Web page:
Krombucher
Krombucher

Rob Fink, founder of the alcohol-free Big Drop Brewing Co beer brand, points out that Adnams has the advantage of using its own pubs as a testing ground to assess demand for draught low and no products. “And they tell me it’s flying out,” he says. Big Drop is also promoting the format: “We’re already on draught in a few outlets, such as Brewhouse & Kitchen and Barworks, and we’re putting a lot of effort behind growing draught this year.

“I genuinely think 2020 is the year the ontrade is going to hit the tipping point. By the end of the year we’re going to see alcohol-free beer on draught in many more pubs, and much better representation for low- and no-alcohol craft beer in fridges.”

Cutting edge

Heineken UK, which has added its Heineken 0.0% beer to the options for its Blade portable draught dispense unit, reports that outlets stocking the 0% beer on both Blade and in bottles see an average of 4.5 times more sales than those stocking bottles alone. Stephan Kofler, sales and marketing director for Krombacher UK, believes “there is undoubtedly more interest and demand from a whole range of consumers who are starting to have real confidence in the category, perhaps for the first time. The choice now open to them is as diverse as it has ever been, so the category is incredibly exciting at present.”

Martyn Railton, managing director of distributor Euroboozer, adds: “I think low and no needs to be approached in the same way as full-strength beer, which means stocking just one style and dumping it at the bottom of the fridge isn’t good enough anymore.”

Venues need to offer a few different beer styles and, most importantly, they need to pro mote them, like they would any other drink.

“Staff knowledge is crucial, but menus should showcase what drinks are available. Consumers who are abstaining, are vegan or who have allergies are far more likely to research venues when drinking in the ontrade, so providing clear information online can be a great way of driving bookings and sales.”

Grape taste

In restaurant and hotel venues where wine sales are typically much higher than those of beer, no and low options for the wine list are important to developing the breadth of category. French premium juice specialist Alain Milliat offers a portfolio of grape juices produced from the Sauvignon, Chardonnay, Cabernet, Gamay and Merlot grape varieties, made using wine-making techniques without fermentation. This offers restaurateurs and sommeliers the opportunity to offer no-ABV options when matching drinks to the menu.

Accolade Wines launched Hardys Alcohol Free Chardonnay in 2019, with Paul Holden, category, shopper and insights director for the business, saying the familiarity of the Hardys brand has encouraged consumer trial. “The alcohol-free wine category continues to represent a new profit opportunity for the trade, and Hardys alcohol free is perfect to help capitalise on this trend.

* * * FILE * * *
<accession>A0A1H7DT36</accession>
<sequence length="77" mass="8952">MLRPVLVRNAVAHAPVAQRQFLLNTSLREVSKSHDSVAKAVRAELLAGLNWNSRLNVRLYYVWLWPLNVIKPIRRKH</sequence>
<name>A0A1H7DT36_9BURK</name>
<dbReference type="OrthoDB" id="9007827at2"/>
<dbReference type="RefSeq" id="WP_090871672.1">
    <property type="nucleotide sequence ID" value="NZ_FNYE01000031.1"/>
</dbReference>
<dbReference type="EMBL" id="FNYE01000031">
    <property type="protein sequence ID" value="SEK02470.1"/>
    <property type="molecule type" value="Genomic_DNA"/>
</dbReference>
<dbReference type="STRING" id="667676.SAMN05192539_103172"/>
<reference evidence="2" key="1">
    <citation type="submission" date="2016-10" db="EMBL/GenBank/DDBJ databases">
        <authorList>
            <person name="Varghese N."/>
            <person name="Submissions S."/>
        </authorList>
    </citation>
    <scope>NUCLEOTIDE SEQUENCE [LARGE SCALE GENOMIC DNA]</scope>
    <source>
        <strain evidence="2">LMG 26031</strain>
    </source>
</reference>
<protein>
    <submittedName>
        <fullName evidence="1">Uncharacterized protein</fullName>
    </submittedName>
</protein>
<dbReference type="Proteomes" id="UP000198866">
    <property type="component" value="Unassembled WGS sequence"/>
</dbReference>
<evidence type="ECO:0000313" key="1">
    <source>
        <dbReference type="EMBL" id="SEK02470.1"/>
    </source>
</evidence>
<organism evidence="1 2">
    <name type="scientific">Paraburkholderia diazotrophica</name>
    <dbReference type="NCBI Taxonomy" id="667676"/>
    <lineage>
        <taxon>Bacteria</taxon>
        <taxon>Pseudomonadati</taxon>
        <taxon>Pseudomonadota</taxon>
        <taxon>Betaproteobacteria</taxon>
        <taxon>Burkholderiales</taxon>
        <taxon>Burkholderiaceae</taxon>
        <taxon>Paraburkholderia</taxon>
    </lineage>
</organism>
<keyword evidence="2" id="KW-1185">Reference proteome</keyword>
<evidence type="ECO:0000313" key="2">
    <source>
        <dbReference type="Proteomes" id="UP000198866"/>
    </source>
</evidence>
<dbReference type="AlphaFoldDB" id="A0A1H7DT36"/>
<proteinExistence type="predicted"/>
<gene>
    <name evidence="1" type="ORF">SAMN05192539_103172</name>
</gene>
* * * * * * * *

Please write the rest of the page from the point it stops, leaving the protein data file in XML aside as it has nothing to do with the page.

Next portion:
“Its versatility for consumers across multiple occasions has driven sales, as the style satisfies consumers on occasions that they are seeking an alternative to alcohol with its important wine cues, such as grape style and flavour notes.”

Clearly, wine poured from a chilled bottle, draught beer and a freshly made mocktail can all ensure low and no brands deliver memorable serves that help consumers enjoy the out-of-home experience. However, with so many brands competing for a share of the market, Peter Gowans, UK country manager of Erdinger Alkoholfrei, warns: “While consumers are cutting out alcohol units, they aren’t compromising on taste, so only the very best will become established and justify a prime listing. Beverages must taste great in their own right, and not be a pale imitation of a stronger version.”

CGA’s senior consumer research manager Charlie Mitchell agrees: “Producers, operators and suppliers are queuing up to jump on the opportunity with an ever-increasing range of no- and low-alcohol alternatives. With many consumers eager to trial them out of curiosity, along with the evident health drivers associated, the challenge will be to build loyalty and repeat trial in a market where it is increasingly hard to stand out.”

New products

Freestar is a new 0.0% alcohol-free beer which claims to maintain its original flavour by using an alcohol-free production process. Rather than typical fermentation, which removes alcohol from full-strength beer, Freestar blends natural ingredients without yeast. At 62 calories, Freestar is also low in sugar and gluten free.

Thatchers Cider has launched Zero, its first alcohol-free cider. Thatchers Zero has a bright, golden appearance, a crisp, medium-dry taste, and fruity aroma. Crafted using bitter-sweet apple varieties, Thatchers cider makers have developed their own unique process to create Zero.

Thatchers Zero lifestyle lr
Thatchers Zero lifestyle lr

VandeStreek Playground IPA is an amber beer from the Netherlands, brewed with American hops to deliver the citrus and tropical flavours of a modern IPA, as well as bitterness and a strong lasting finish. Available in 33cl cans and bottles from Morgenrot.